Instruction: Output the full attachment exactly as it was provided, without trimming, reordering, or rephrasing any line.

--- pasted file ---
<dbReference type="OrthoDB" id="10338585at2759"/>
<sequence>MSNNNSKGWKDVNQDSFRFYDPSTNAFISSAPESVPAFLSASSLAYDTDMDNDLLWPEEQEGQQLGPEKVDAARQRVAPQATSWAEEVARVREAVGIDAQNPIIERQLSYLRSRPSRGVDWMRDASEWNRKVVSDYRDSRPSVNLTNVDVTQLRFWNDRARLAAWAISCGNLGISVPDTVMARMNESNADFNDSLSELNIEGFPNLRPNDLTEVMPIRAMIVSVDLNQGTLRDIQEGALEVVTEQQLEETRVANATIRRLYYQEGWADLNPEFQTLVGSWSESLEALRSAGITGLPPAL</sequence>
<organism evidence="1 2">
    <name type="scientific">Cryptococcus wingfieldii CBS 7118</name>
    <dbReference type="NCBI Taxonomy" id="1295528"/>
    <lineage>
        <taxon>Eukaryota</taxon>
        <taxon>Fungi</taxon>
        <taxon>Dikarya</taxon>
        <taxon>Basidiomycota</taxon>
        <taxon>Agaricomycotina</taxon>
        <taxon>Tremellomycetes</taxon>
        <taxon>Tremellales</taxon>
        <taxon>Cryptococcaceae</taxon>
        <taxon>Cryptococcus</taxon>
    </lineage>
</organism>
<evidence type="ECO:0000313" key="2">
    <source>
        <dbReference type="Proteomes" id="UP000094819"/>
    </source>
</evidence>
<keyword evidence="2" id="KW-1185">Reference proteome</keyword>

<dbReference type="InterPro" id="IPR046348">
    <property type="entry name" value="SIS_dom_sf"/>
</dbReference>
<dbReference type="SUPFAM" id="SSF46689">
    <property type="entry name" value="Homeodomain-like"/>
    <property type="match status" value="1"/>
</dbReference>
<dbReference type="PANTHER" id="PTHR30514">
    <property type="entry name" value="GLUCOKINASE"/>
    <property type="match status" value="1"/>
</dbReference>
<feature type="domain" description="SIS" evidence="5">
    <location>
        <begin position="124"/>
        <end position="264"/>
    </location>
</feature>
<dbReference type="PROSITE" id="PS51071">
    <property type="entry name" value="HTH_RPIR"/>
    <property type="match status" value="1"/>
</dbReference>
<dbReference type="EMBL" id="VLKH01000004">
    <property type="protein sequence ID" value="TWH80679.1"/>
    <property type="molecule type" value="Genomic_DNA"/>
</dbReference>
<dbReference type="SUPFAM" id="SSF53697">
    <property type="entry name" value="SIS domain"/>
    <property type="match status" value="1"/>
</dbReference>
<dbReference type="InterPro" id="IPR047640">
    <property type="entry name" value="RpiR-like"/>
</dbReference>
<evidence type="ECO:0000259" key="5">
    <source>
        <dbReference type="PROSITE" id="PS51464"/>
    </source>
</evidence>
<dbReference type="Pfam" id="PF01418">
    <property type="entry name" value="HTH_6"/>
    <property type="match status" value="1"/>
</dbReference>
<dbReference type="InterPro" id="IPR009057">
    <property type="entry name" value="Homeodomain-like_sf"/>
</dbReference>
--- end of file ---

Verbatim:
<dbReference type="OrthoDB" id="10338585at2759"/>
<sequence>MSNNNSKGWKDVNQDSFRFYDPSTNAFISSAPESVPAFLSASSLAYDTDMDNDLLWPEEQEGQQLGPEKVDAARQRVAPQATSWAEEVARVREAVGIDAQNPIIERQLSYLRSRPSRGVDWMRDASEWNRKVVSDYRDSRPSVNLTNVDVTQLRFWNDRARLAAWAISCGNLGISVPDTVMARMNESNADFNDSLSELNIEGFPNLRPNDLTEVMPIRAMIVSVDLNQGTLRDIQEGALEVVTEQQLEETRVANATIRRLYYQEGWADLNPEFQTLVGSWSESLEALRSAGITGLPPAL</sequence>
<organism evidence="1 2">
    <name type="scientific">Cryptococcus wingfieldii CBS 7118</name>
    <dbReference type="NCBI Taxonomy" id="1295528"/>
    <lineage>
        <taxon>Eukaryota</taxon>
        <taxon>Fungi</taxon>
        <taxon>Dikarya</taxon>
        <taxon>Basidiomycota</taxon>
        <taxon>Agaricomycotina</taxon>
        <taxon>Tremellomycetes</taxon>
        <taxon>Tremellales</taxon>
        <taxon>Cryptococcaceae</taxon>
        <taxon>Cryptococcus</taxon>
    </lineage>
</organism>
<evidence type="ECO:0000313" key="2">
    <source>
        <dbReference type="Proteomes" id="UP000094819"/>
    </source>
</evidence>
<keyword evidence="2" id="KW-1185">Reference proteome</keyword>

<dbReference type="InterPro" id="IPR046348">
    <property type="entry name" value="SIS_dom_sf"/>
</dbReference>
<dbReference type="SUPFAM" id="SSF46689">
    <property type="entry name" value="Homeodomain-like"/>
    <property type="match status" value="1"/>
</dbReference>
<dbReference type="PANTHER" id="PTHR30514">
    <property type="entry name" value="GLUCOKINASE"/>
    <property type="match status" value="1"/>
</dbReference>
<feature type="domain" description="SIS" evidence="5">
    <location>
        <begin position="124"/>
        <end position="264"/>
    </location>
</feature>
<dbReference type="PROSITE" id="PS51071">
    <property type="entry name" value="HTH_RPIR"/>
    <property type="match status" value="1"/>
</dbReference>
<dbReference type="EMBL" id="VLKH01000004">
    <property type="protein sequence ID" value="TWH80679.1"/>
    <property type="molecule type" value="Genomic_DNA"/>
</dbReference>
<dbReference type="SUPFAM" id="SSF53697">
    <property type="entry name" value="SIS domain"/>
    <property type="match status" value="1"/>
</dbReference>
<dbReference type="InterPro" id="IPR047640">
    <property type="entry name" value="RpiR-like"/>
</dbReference>
<evidence type="ECO:0000259" key="5">
    <source>
        <dbReference type="PROSITE" id="PS51464"/>
    </source>
</evidence>
<dbReference type="Pfam" id="PF01418">
    <property type="entry name" value="HTH_6"/>
    <property type="match status" value="1"/>
</dbReference>
<dbReference type="InterPro" id="IPR009057">
    <property type="entry name" value="Homeodomain-like_sf"/>
</dbReference>